Instead of college-branded sweatshirts, get merino sweaters. Club Monaco’s are pretty good on sale (they also offer a student discount year-round, which you can stack on top of sale prices). Cardigans can also work in theory, but they’re much harder to fit well than a simple crew- or v-neck sweater.
Instead of flip-flops and running shoes, get camp mocs, boat shoes, plimsolls, or desert boots. Clarks desert boots are a particularly good option if you’re on a student budget. You don’t have to put too much care into them besides applying some Obenauf’s LP for the beeswaxed versions or waterproof spray for suede, and the crepe soles will be comfortable for long-walks. Jesse has some other suggestions here as well.
Finally, there’s no alternative to cargo shorts, sweatpants, or basketball shorts. You just have to stop wearing those (unless, you know, you’re exercising or playing basketball).
Don’t Overdress
I know this site is often about sport coats and ties, but unless you’re a member of the Model United Nations or College Republicans, I encourage you to not wear ties as a college student. There are some campuses where this is normal, and you’ll know when you’re at one, but for everywhere else, you’ll just look out of place and over-dressed. For many campuses, sport coats may also make you stick out in a bad way.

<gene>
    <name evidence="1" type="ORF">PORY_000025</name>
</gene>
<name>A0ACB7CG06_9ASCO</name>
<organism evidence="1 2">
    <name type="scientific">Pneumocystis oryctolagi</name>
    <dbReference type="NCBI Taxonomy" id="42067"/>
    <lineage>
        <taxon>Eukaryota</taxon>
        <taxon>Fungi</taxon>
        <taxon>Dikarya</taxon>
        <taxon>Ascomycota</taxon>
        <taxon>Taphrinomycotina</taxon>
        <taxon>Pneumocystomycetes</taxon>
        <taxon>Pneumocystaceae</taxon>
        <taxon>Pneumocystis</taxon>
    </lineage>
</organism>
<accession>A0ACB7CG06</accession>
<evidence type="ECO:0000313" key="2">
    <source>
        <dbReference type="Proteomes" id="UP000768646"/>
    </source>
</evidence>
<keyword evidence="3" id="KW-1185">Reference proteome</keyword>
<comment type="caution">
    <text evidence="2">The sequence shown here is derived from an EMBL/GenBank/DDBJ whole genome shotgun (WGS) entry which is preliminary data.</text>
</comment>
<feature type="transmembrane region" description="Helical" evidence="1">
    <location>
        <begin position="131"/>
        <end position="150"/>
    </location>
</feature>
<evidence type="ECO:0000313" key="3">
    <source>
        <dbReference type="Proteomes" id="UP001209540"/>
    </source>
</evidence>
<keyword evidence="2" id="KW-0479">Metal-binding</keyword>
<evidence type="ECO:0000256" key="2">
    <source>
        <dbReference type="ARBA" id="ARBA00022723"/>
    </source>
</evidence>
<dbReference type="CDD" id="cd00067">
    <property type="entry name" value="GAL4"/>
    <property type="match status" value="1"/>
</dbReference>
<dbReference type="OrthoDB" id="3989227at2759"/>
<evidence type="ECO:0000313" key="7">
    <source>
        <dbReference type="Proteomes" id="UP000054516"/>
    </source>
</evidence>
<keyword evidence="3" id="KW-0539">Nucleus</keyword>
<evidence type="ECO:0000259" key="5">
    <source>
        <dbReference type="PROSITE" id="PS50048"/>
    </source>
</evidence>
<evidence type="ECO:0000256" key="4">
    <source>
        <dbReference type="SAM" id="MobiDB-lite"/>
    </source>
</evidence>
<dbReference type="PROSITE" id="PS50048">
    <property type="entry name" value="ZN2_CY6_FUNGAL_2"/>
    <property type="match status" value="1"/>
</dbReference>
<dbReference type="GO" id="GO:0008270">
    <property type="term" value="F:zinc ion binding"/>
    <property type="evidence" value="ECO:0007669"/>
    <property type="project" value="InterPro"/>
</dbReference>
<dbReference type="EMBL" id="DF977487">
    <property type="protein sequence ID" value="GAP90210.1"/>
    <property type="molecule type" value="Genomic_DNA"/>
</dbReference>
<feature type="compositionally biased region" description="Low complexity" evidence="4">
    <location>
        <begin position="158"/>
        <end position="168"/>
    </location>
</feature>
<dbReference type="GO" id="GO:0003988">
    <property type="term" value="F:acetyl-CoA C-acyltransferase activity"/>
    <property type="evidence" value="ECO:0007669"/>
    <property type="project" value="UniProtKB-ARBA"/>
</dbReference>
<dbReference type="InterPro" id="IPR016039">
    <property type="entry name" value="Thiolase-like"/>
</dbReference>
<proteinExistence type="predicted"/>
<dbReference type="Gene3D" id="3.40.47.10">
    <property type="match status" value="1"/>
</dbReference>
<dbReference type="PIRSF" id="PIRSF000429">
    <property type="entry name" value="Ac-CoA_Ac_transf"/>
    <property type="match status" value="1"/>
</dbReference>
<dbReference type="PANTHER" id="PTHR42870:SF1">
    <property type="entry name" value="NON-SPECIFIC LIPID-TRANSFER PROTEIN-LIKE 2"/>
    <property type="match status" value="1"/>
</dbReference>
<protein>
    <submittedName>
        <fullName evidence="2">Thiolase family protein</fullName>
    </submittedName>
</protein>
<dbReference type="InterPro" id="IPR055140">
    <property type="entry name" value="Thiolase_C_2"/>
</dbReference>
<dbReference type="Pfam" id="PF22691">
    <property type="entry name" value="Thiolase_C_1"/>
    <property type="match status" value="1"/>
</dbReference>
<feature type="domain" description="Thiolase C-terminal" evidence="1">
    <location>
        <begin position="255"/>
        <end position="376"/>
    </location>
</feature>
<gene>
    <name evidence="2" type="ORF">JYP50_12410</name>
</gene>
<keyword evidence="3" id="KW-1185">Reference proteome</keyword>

If you really want to wear a sport coat, tweeds and corduroys can look a bit more natural on a college campus. For everyone else, I encourage reaching for more causal options. A vintage peacoat can be had for $50-75 through eBay, Vintage Trends, or a local thrift store. You can use this guide to help date your peacoat finds. For something new, check Fidelity.
There are also some go-to brands for decent, cheap(ish) outerwear. LL Bean Signature, Land’s End Canvas, and J Crew can be workable once they have their end-of-the-season sales (when things will be discounted 50-75%). J Crew also has a student discount, but only for in-store purchases. Additionally, Land’s End mainline is probably be less well-suited for a younger person, but this oilcloth jacket might be a good Barbour alternative. It can be had for under $100 if you wait for the right coupon codes. You can read Broke & Bespoke for a review. Lastly, Ben Sherman’s Harringtons can also be had through eBay for about $80.